The House of Representatives will vote on a bill to legalize marijuana

Connecticut became the 19th state to legalize the recreational use of marijuana.

Photo: KENA BETANCUR/AFP/Getty Images

The House of Representatives will vote on Friday a bill to legalize marijuana throughout the country, an effort that has unprecedented levels of support in both houses of Congress.

The bill is likely to pass the House largely along party lines, with most Republicans expected to oppose it.

Proponents of marijuana legalization argue that legalize marijuana at the federal level it will simply reflect the existing policies of most states that allow it in some form.

Senator Chuck Schumer, Senate Majority Leader, commented, “Many Americans live in states where cannabis is legal for adult recreational use. It is time for the federal government to catch up. Comprehensive federal cannabis reform with equity for communities most affected by the War on Drugs is a Senate priority.”

The marijuana legalization project is also framed as a way to end the disproportionate punishment of racial minorities and people in low-income communities for possessing and using marijuana.

And with an overwhelming majority of Americans (up to 91% in a Pew research poll last year) who support the legalization of marijuana at least for medical purposesDemocrats think it’s a winning issue for them ahead of the November midterms.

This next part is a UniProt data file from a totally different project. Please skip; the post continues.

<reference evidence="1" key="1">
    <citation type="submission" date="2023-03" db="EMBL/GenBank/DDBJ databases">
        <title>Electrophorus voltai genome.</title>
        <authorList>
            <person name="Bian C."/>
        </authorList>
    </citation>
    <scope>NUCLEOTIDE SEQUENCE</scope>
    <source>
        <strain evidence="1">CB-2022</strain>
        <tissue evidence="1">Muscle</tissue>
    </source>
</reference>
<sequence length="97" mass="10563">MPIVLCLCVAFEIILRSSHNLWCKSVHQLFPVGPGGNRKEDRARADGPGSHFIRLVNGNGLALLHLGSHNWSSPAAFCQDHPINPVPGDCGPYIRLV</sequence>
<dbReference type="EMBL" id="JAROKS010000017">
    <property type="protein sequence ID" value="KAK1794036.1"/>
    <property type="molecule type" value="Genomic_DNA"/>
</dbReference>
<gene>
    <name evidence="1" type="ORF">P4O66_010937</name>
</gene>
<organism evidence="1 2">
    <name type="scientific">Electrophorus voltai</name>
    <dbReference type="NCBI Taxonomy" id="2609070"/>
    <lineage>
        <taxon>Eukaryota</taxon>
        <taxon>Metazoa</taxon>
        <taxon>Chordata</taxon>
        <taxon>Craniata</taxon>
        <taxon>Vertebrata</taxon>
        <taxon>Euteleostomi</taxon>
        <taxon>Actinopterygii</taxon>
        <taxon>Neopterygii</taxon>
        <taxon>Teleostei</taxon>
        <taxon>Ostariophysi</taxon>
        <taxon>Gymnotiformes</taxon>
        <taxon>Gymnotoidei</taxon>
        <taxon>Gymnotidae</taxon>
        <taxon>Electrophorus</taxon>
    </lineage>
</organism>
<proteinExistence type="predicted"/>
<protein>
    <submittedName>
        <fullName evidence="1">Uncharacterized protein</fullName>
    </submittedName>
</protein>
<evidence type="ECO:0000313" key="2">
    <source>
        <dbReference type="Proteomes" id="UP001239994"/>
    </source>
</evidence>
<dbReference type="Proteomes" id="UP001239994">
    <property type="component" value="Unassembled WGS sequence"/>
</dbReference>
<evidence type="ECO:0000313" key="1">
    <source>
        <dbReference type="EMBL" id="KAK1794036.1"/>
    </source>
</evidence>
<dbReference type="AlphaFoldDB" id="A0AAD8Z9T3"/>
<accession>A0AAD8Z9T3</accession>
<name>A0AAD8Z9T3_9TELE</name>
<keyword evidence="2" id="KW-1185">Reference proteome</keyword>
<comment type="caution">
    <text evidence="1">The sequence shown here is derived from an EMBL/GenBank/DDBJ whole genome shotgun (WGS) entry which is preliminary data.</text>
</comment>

The bill, titled the Marijuana Opportunity Reinvestment and Elimination (MORE) Act, would eliminate criminal penalties associated with the drug and would establish a process to expunge prior convictions from people’s criminal records.

What’s more, would impose a federal tax on marijuana sales to fund programs aimed at helping communities negatively affected by the policies of the so-called “war on drugs” that began in the 1970s.

Friday’s vote will mark the second time House Democrats have advanced legislation to decriminalize marijuana, after previously approving the measure in December 2020.

But the latest effort failed to gain traction in the Senate, which was controlled by Republicans at the time.

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